This series wouldn’t be representative of the true pioneers of African aquaculture without Egypt’s Ismail Radwan. From the late 1970s, he was one of a handful of Egyptians who developed unproductive, unused wetlands between Kafr El Sheik and the Mediterranean into the continent’s leading commercial tilapia producing region – providing daily, affordable, fresh food to millions, and also income and employment to thousands, across the Nile Delta. And in Ismail’s case, how he encompassed and then applied what he learnt about aquaculture from his studies and subsequent travels overseas across three continents to benefit so many people in his own country and the wider African aquaculture sector.
The early years
Ismail was born in Fayoum governorate and grew up in the 1950s and 1960s in a changing Egypt, first in Tanta, a growing city of 180,000, two and a half hours north of Cairo, then moving to Alexandria in his teens. His early schooldays in Tanta saw him particularly enjoying PE and gymnastics, and as a Boy Scout he was regularly exploring the fields of the Nile delta, where agriculture had been developing and intensifying to produce food for Egypt’s growing cities of Cairo and Alexandria.
He left school in 1963 to study at the Agriculture University in Alexandria, and then carried out his national (army) service between 1968-74, during times of unrest and upheaval in the Middle East. He first got involved in aquaculture aged 33, landing a job as a technician on a government-owned fish farm north of Kafr El Sheik, by 1979 becoming assistant manager. The 500-hectare pilot farm and associated hatchery were developed through FAO, working initially with common carp, then developing polyculture in ponds with tilapias and two local species of mullet.
In the 1980s Ismail joined forces with an existing fish farmer and businessman called El Hadad, on a brackish water site growing tilapias and mullet – the site he would eventually go on to own and develop himself into the Egyptian Aquaculture Center (EAC). In those early days the site met requirements of water first – having a good sub-surface groundwater supply (10ppt saline, with stable temperature and chemical characteristics), with some existing ponds and good land/soil profiles for further expansion.
The site was also close to local markets and input suppliers, including the young but growing fish feed sector. In those days Ismail recalls the government began a programme of reclaiming formerly non-productive wetlands for aquaculture, south of the brackish water Lake Barolus. In 1983 he benefitted from being sent to India and Thailand, for aquaculture exposure visits where he learnt about different species and their hatchery production and growout systems. This showed him how aquaculture and farmed fish were going to be hugely important in South Asia and wider afield over the years to come – particularly in Thailand, with tilapia being at the forefront.
In July 1985 Ismail’s life changed dramatically as through the Camp David Agreement he and 30 other Egyptians got the opportunity to study for master’s degrees in fisheries and aquaculture at Auburn University. Ismail used his time well at Auburn and through observing and learning first-hand from the then growing southern US catfish sector he picked up many principles and applications which he knew he could put into practice in his own country. In those days he was taught and mentored by some famous names who went on to have significant impacts not just on tilapia but global aquaculture production. Through their teaching and applied research, they continually reached out internationally to understand and learn about, then collaborate with, partners from Tokyo to Thailand, Cairo to Korea, and Mombasa to Manaus. Ismail particularly remembers Professors Lovshen, Brummett, Boyd, Rouse and Lovell to name but a few, and the simplicity and clarity of what and how they taught. Their research and work with tilapias, particularly hatchery and pond-based, from 40 years ago is still widely used today through teaching and extension around the world. Also, he reminisces how they taught their students to undertake true applied research:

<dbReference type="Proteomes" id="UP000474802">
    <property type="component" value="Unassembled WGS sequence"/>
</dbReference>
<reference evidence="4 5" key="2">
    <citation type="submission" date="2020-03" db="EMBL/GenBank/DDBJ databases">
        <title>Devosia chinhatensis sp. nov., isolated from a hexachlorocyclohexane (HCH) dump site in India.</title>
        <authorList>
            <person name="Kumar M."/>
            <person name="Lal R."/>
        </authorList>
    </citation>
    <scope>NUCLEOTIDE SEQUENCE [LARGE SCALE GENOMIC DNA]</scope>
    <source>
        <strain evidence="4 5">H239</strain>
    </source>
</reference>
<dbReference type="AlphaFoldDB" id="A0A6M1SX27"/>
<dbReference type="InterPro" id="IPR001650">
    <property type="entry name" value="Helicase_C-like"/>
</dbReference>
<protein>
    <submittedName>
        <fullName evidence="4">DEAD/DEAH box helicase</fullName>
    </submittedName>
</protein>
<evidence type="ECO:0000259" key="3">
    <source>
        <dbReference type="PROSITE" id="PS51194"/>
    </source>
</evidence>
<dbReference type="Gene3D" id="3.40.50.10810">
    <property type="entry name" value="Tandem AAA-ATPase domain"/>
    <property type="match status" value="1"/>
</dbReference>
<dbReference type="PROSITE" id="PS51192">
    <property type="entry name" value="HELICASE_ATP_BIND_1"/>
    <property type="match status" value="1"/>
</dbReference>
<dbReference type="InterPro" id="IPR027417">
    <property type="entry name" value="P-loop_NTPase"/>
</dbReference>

“If you have an idea then go and test it scientifically and economically, in a hatchery or farm – then decide yes or no,” he recalls.
This very much shaped the way in which Ismail farmed fish for the following 40 years.
In 1988 Ismail returned home, his head full of ideas. He initially worked as an assistant researcher at the Abassa Center (now WorldFish), then enrolled for a PhD in agricultural extension at Mansoura University. But, unlike most of his colleagues returning from Auburn who went into academia and government positions, Ismail wanted to put into practice what he had learnt commercially. He began to do exactly this on the brackish water pond site with his partner El Hamed at the same time as studying.
On this site they further developed earthpond polyculture of tilapias and mullet, and Ismail designed and developed a hapa-based monosex tilapia hatchery from what he had learnt in both Auburn and Thailand. In the 1990s the site grew to 70 ponds, with initial harvests of 3 tonnes per hectare, each 6-month cycle. And although at significant cost they were able to install a mains electricity supply for the farm. By 1991 the hatchery was producing and selling 5 million monosex fingerlings per year, while around them the reclaimed wetlands were rapidly being transformed into commercial fish ponds for growout of tilapias and mullet, for as far as the eye could see.
Between 1995-2000, as demand for fingerlings rose, over 200 commercial monosex hatcheries were built throughout the region, each producing millions of fingerlings annually, many based on Ismail’s original designs and operational model.
Growth in production was accompanied by the scaling-up of the commercial feed sector, especially extruded, specially formulated feeds for tilapia, and the development of local feed mills which led to improving feed conversion ratios (FCRs) further benefiting fish farmers. Ismail describes these as the “golden years” when there was high, unmet demand for farmed fish in the surrounding governorates where market prices for harvested tilapia were roughly 11 Egyptian pounds (2.0 USD) per kg and the farmers were able to buy reasonable quality fish feed for just 1 Egyptian pound (0.10 USD) per kg –– less than 10 percent of the fish market price – thus generating significant profits, which were used to build more ponds, hire more staff and sell more fish.